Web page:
The best way to channel your do-good impulses? Build a social mission into your business from the very beginning. Here's how.
SHOE DROP: TOMS Shoes founder Blake Mycoskie in Los Pelotones for the first "shoe drop" of 10,000 pairs.
Most entrepreneurs I know--even the die-hard capitalists--were born with a “do-good” impulse. The problem is, even the good-hearted among us don’t always feel like flexing that particular muscle. Sometimes it just feels too hard or too frustrating; or it’s simply too low on the priority list. But at the same time, you want to be the kind of person your mom is proud of for doing something that makes a difference.
I know I do.
This is going to sound basic, but the best thing you can do is start at the beginning. When that very first business idea comes to you and your mind is starting to roll down that amazing entrepreneurial rabbit hole, build in a social mission from the very start. Get it down on paper. No matter how disconnected the themes might sound at the beginning (back-scratching TV remotes that also help build wells in Sudan?); at least you start the conversation. You’ll find a way to connect the two things--especially if they are two things you’re passionate about.
At Yes To, we do this via our Seed Fund. We give grants to schools so that they can build gardens and help teach kids about nutrition and healthy living. My wife helped me conceive the Seed Fund from the very start, and after the seed was planted (no pun intended), it quickly became an amazing part of our brand DNA. Every product we make gives a portion of proceeds to the fund, we volunteer in local gardens as a team, and I’m even bringing a team member to Africa to see firsthand some of our amazing Seed Fund gardens in action.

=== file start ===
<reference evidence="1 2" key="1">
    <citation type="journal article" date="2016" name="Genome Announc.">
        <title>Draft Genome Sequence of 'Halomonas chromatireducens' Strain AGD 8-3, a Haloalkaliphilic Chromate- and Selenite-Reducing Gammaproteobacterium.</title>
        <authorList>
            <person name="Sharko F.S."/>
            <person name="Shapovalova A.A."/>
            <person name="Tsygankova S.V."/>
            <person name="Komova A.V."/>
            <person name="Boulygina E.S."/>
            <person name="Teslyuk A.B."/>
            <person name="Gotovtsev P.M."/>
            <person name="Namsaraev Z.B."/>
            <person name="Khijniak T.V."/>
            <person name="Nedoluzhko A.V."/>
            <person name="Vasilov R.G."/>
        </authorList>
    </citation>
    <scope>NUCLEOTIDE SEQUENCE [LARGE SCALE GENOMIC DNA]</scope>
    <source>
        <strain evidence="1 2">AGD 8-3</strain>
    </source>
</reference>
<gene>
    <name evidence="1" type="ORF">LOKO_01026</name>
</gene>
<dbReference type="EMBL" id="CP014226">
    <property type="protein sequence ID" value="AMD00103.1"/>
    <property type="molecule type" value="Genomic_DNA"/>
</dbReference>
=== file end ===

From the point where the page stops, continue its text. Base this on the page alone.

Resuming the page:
Maybe gardens aren’t your thing. Check out brands like Toms Shoes, Plum Organics, and Patagonia, all of which are fantastic models for building a social mission into a business. Many start-ups, such as Soma, Bttr Ventures, d.light here in the Bay Area are taking this to the next level. It’s truly inspiring!
The best part about a top-down approach to doing good is that it starts to influence the types of people you attract as job candidates. Your company becomes full of folks who give a damn. Folks who care about giving back. Folks who will roll up their sleeves and weed at the local community garden--and actually love it. These shared causes become the fabric of your company culture. And more often than not, the company thrives because of it.